ACROSS FROM ST JAMES’ CHURCH
The architect Francis Sandys was responsible for a number of public fountains in Dublin including this obelisk on James Street in Dublin.
Official description: “Freestanding drinking fountain, erected 1790, comprising fluted Portland stone obelisk with projecting block and oval sundials to each face, ball finial to top, set on painted masonry plinth having carved human masks to each elevation, cast-iron wall-fountains to north, south and west elevations, plaque to east elevation. Surrounded by cast-iron bollards. Restored 1995.”
Originally a basin surrounded the pedestal, into which water flowed from the masks at the base, these were later replaced by the cast-iron fountains by T. Kennedy of Kilmarnock. The obelisk was refaced in 1932.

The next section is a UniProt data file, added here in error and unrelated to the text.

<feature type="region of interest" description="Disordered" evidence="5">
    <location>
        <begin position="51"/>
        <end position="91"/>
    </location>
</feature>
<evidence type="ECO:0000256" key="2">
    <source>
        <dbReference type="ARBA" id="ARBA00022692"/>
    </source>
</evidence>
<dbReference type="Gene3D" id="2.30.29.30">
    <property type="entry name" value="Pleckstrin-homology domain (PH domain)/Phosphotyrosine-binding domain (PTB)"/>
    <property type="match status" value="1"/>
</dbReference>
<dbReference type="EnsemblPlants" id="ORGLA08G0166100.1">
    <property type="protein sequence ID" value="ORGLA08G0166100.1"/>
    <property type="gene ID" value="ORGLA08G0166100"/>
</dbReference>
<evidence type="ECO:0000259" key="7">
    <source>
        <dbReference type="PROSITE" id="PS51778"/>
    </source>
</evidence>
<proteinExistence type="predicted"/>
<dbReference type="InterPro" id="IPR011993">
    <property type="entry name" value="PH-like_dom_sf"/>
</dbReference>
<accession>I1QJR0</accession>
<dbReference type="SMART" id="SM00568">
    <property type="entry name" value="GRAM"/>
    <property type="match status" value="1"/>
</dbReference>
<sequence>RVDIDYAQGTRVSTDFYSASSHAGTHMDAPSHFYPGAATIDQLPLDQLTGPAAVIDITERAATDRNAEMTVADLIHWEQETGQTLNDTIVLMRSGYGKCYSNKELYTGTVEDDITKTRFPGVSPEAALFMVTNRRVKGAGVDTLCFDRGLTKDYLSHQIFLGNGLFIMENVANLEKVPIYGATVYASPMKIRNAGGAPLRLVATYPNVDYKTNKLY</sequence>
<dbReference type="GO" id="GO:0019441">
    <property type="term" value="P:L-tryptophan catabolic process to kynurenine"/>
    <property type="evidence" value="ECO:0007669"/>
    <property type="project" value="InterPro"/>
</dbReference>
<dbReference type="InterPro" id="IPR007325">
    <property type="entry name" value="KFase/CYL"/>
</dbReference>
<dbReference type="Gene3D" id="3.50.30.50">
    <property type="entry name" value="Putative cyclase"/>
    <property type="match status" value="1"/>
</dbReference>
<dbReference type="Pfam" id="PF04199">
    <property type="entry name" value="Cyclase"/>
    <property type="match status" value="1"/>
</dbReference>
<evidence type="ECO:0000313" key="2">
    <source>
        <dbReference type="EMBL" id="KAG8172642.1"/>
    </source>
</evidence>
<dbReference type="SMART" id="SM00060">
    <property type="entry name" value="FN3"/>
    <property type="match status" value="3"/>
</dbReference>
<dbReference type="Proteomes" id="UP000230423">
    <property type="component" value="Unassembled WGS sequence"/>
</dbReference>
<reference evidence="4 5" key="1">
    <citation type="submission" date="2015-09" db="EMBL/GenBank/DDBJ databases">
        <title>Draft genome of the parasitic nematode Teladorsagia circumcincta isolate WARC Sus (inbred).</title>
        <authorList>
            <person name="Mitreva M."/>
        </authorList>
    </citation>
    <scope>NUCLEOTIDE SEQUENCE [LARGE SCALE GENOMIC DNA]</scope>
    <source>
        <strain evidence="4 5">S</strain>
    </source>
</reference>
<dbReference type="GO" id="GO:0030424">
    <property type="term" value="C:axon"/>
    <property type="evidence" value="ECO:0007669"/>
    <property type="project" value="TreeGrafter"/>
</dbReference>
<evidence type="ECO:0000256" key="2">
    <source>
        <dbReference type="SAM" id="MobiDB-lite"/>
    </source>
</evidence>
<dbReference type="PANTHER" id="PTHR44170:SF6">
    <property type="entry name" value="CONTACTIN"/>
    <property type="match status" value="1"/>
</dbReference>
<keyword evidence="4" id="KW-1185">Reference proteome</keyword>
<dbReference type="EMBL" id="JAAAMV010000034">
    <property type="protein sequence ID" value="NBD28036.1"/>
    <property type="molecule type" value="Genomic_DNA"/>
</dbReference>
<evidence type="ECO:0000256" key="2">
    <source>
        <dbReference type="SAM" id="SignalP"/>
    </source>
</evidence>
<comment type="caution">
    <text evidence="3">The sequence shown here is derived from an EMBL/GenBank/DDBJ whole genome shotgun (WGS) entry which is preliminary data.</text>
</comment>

I have seen the street spelled as James street and James’s Street. For example Google Maps and other descriptions show this monument as being on James Street while a local school is named CBS James’s Street, even though it is on Basin Street.
I was told by a local historian/tourist guide that it was an old custom that funeral processions on passing the fountain would circle it three times before carrying on to the cemetery [I would take that with a pinch of salt as I have heard similar stories associated with other locations].
I have recently noticed that people are complaining online and elsewhere about the lack of fountains in Dublin. In my travels around the city I have come across fountains and would describe them as many and varied. They range, in type and style, from elaborate Victorian masterpieces and modern sculptures to more modest, practical installations. The bad news is that many of the older fountains have fallen into disuse and lie, long forgotten and derelict, in overlooked corners of the city. I have also noted that the majority are dry and have been so for decades.